You can run the amp in either 20-Watt or 5-Watt modes which, again. is useful for studio work and home use.
The amp features an FX loop on the rear panel, along with five outputs rated at 4, 8, and 16 Ohms.
A word of advice – Always research the ohms of your speakers. Improperly pairing the amp and speaker can damage the amp.
If you’re unsure, purchase a multimeter to check your speaker cab.
Marshall offers a new vintage-voiced 2 x 12″ speaker cab. It comes loaded with Celestion V-Type speakers that have a 140-watt power handling.
The high headroom speakers should ensure plenty of clean headroom from the speakers.
The Normal and High Treble channels of this amp sound very different. Add in the variables you get from jumping the channels, and you have a very interactive amp.
The Marshall SV20H is an authentic Marshall tone. It doesn’t sound or feel like a watered-down reissue such as many other brands have been releasing.
2. Vox AC30C2 Tube Combo Amp
The Vox AC30 C2 electric guitar tube amplifier offers 30-watts of power. There are two 12-inch Celestion G12M Greenback speakers inside the amplifier, and it has in-built reverb and tremolo effects.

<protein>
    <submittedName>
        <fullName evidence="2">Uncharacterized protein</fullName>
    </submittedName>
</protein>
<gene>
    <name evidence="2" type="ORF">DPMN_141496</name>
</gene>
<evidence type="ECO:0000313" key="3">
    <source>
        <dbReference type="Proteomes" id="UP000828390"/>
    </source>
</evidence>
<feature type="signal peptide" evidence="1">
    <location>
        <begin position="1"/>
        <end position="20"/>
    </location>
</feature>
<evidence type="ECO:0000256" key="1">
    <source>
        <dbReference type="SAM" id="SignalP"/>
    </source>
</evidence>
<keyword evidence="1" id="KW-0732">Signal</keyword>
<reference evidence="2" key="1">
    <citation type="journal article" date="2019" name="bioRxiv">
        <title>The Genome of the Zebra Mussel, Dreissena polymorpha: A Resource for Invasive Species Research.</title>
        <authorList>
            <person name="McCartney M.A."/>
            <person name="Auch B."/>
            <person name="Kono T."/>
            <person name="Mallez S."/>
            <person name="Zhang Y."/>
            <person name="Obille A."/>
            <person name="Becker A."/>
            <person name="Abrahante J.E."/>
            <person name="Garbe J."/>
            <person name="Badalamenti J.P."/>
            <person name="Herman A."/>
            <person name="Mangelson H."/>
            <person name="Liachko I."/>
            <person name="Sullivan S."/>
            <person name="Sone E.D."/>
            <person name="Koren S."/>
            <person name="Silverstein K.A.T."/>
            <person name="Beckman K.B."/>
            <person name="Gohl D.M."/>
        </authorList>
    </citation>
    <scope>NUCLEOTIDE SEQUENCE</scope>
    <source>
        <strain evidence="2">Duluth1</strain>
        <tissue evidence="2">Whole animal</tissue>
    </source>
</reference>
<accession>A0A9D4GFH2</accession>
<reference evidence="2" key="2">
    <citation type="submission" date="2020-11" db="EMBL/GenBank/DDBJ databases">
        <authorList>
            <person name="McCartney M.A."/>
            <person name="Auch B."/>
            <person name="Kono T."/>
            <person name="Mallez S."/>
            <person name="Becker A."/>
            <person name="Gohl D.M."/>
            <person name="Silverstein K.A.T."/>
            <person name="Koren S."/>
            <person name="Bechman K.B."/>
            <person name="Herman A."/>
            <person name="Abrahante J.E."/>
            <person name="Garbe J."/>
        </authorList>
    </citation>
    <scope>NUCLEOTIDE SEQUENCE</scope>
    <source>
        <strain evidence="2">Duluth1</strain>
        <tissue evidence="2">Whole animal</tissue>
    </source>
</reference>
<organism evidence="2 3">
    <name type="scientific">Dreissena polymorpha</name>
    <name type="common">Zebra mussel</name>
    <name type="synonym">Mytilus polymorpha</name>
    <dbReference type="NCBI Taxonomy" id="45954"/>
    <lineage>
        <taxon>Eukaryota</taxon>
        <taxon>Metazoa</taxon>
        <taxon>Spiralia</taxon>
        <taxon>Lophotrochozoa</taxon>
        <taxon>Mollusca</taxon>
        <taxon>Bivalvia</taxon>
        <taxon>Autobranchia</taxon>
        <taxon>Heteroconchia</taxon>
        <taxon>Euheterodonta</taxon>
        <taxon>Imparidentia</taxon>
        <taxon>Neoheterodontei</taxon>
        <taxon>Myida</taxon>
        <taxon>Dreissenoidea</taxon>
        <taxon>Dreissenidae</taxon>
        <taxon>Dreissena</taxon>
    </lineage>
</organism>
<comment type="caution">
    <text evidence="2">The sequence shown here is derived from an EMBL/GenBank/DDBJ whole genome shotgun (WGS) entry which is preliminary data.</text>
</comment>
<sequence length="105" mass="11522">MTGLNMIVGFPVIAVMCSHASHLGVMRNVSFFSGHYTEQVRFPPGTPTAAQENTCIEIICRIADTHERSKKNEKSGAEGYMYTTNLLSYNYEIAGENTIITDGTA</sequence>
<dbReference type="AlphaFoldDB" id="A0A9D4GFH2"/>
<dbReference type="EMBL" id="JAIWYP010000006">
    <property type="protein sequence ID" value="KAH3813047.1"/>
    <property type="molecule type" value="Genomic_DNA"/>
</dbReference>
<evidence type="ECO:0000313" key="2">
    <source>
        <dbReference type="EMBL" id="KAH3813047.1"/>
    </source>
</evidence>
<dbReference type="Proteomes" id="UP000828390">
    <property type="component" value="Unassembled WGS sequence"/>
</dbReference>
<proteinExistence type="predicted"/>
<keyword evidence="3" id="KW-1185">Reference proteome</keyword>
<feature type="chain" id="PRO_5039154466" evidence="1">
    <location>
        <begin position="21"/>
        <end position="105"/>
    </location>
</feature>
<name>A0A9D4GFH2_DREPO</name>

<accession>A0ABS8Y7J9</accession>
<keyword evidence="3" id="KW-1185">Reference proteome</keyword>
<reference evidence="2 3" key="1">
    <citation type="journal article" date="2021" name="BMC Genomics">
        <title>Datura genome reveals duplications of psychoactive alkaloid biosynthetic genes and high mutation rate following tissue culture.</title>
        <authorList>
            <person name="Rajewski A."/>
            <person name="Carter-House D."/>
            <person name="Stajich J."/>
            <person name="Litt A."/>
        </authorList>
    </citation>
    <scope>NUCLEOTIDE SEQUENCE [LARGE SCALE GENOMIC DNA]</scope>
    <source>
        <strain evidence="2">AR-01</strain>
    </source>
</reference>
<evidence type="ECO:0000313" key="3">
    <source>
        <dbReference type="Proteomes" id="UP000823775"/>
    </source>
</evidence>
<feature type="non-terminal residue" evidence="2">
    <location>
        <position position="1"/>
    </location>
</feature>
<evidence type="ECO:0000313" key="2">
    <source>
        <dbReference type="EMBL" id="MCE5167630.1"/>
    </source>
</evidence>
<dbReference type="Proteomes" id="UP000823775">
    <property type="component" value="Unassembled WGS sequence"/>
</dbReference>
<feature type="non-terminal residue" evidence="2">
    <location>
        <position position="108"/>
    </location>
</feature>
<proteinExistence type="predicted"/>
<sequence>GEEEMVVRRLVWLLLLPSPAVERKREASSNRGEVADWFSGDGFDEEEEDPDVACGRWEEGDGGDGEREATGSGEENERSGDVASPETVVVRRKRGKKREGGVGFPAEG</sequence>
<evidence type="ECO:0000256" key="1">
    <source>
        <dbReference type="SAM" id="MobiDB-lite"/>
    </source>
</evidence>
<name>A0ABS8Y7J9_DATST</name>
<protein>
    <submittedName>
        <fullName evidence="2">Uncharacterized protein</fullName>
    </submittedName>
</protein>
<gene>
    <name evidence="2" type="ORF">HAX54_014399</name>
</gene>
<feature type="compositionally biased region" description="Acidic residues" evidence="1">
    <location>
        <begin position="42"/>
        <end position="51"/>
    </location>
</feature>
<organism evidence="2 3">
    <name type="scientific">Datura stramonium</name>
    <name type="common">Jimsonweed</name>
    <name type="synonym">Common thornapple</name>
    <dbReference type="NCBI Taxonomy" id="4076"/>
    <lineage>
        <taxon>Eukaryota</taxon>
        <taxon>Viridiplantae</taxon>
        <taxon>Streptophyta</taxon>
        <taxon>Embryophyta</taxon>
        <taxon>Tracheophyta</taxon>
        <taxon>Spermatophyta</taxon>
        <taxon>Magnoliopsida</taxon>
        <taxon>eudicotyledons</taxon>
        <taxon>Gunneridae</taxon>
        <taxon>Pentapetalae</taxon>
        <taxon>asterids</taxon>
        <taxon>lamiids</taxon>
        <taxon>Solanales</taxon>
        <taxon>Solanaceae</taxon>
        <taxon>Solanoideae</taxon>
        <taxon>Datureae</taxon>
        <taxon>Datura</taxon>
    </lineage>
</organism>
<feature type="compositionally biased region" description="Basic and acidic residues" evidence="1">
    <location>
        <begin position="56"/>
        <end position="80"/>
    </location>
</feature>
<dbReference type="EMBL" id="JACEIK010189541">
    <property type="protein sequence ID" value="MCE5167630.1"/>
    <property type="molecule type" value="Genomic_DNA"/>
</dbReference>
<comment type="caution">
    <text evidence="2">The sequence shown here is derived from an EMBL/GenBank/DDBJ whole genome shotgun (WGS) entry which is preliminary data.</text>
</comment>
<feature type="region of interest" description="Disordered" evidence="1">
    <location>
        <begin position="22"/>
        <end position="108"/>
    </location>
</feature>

Based on the classic AC30 design, the exciting new AC30C2 offers two channels – normal and top boost.
The two channels aren’t footswitchable, though each has its own inputs and volume control, feeding the master volume.
The Top Boost channel also has a pair of tone controls while the onboard reverb and tremolo sections, both controlled by two further pairs of controls, are applicable to both channels. It’s also possible to plug instruments into both channels at once.
The AC30C2 and the AC30C2X both make use of 3 x 12AX7 preamp tubes and use 4 x EL84 tubes to push 30 watts of power.
You’ll find Tone Cut and Volume controls in the Master section to take your tonal crafting power even further.
Tone Cut works by modulating the signal passing through the power stage, yielding a darker, richer tone.